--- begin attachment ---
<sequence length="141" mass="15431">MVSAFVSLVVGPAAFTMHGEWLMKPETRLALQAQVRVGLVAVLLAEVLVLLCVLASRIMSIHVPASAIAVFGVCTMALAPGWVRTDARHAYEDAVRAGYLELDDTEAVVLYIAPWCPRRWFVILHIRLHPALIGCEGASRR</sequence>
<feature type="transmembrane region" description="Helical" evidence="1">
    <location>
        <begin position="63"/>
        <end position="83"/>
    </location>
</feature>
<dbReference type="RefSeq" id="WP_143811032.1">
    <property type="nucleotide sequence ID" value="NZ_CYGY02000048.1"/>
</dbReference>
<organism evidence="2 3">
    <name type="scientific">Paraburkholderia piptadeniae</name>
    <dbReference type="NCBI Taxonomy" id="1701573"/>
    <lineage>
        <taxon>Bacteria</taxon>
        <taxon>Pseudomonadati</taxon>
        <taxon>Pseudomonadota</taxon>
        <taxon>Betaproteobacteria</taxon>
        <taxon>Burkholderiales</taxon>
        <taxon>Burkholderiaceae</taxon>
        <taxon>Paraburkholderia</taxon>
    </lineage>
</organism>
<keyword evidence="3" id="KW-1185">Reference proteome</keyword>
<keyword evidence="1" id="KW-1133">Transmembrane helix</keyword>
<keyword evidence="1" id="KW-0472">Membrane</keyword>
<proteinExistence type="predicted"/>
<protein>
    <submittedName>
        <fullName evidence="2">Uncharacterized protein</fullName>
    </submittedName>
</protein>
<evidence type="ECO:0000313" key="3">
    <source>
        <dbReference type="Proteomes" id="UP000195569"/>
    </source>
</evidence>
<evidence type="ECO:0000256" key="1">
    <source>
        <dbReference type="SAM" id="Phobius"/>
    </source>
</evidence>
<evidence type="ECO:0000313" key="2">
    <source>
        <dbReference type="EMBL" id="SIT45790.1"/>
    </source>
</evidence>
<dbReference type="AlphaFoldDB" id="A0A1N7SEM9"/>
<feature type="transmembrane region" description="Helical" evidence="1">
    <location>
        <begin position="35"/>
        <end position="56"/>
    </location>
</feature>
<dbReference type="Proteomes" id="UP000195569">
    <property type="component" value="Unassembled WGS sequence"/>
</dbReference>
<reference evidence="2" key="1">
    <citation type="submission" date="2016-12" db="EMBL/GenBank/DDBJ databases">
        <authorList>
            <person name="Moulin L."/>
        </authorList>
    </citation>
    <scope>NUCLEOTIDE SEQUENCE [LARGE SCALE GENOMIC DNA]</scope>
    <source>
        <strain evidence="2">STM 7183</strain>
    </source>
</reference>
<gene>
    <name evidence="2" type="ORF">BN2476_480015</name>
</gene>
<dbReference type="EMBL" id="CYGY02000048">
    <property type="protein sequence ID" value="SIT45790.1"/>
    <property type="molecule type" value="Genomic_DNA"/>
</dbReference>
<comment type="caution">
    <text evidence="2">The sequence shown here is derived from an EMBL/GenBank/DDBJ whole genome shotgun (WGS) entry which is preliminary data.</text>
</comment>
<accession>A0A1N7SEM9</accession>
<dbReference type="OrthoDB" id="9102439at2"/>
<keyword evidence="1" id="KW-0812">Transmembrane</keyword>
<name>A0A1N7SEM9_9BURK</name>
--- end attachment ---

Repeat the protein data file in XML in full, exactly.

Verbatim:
<sequence length="141" mass="15431">MVSAFVSLVVGPAAFTMHGEWLMKPETRLALQAQVRVGLVAVLLAEVLVLLCVLASRIMSIHVPASAIAVFGVCTMALAPGWVRTDARHAYEDAVRAGYLELDDTEAVVLYIAPWCPRRWFVILHIRLHPALIGCEGASRR</sequence>
<feature type="transmembrane region" description="Helical" evidence="1">
    <location>
        <begin position="63"/>
        <end position="83"/>
    </location>
</feature>
<dbReference type="RefSeq" id="WP_143811032.1">
    <property type="nucleotide sequence ID" value="NZ_CYGY02000048.1"/>
</dbReference>
<organism evidence="2 3">
    <name type="scientific">Paraburkholderia piptadeniae</name>
    <dbReference type="NCBI Taxonomy" id="1701573"/>
    <lineage>
        <taxon>Bacteria</taxon>
        <taxon>Pseudomonadati</taxon>
        <taxon>Pseudomonadota</taxon>
        <taxon>Betaproteobacteria</taxon>
        <taxon>Burkholderiales</taxon>
        <taxon>Burkholderiaceae</taxon>
        <taxon>Paraburkholderia</taxon>
    </lineage>
</organism>
<keyword evidence="3" id="KW-1185">Reference proteome</keyword>
<keyword evidence="1" id="KW-1133">Transmembrane helix</keyword>
<keyword evidence="1" id="KW-0472">Membrane</keyword>
<proteinExistence type="predicted"/>
<protein>
    <submittedName>
        <fullName evidence="2">Uncharacterized protein</fullName>
    </submittedName>
</protein>
<evidence type="ECO:0000313" key="3">
    <source>
        <dbReference type="Proteomes" id="UP000195569"/>
    </source>
</evidence>
<evidence type="ECO:0000256" key="1">
    <source>
        <dbReference type="SAM" id="Phobius"/>
    </source>
</evidence>
<evidence type="ECO:0000313" key="2">
    <source>
        <dbReference type="EMBL" id="SIT45790.1"/>
    </source>
</evidence>
<dbReference type="AlphaFoldDB" id="A0A1N7SEM9"/>
<feature type="transmembrane region" description="Helical" evidence="1">
    <location>
        <begin position="35"/>
        <end position="56"/>
    </location>
</feature>
<dbReference type="Proteomes" id="UP000195569">
    <property type="component" value="Unassembled WGS sequence"/>
</dbReference>
<reference evidence="2" key="1">
    <citation type="submission" date="2016-12" db="EMBL/GenBank/DDBJ databases">
        <authorList>
            <person name="Moulin L."/>
        </authorList>
    </citation>
    <scope>NUCLEOTIDE SEQUENCE [LARGE SCALE GENOMIC DNA]</scope>
    <source>
        <strain evidence="2">STM 7183</strain>
    </source>
</reference>
<gene>
    <name evidence="2" type="ORF">BN2476_480015</name>
</gene>
<dbReference type="EMBL" id="CYGY02000048">
    <property type="protein sequence ID" value="SIT45790.1"/>
    <property type="molecule type" value="Genomic_DNA"/>
</dbReference>
<comment type="caution">
    <text evidence="2">The sequence shown here is derived from an EMBL/GenBank/DDBJ whole genome shotgun (WGS) entry which is preliminary data.</text>
</comment>
<accession>A0A1N7SEM9</accession>
<dbReference type="OrthoDB" id="9102439at2"/>
<keyword evidence="1" id="KW-0812">Transmembrane</keyword>
<name>A0A1N7SEM9_9BURK</name>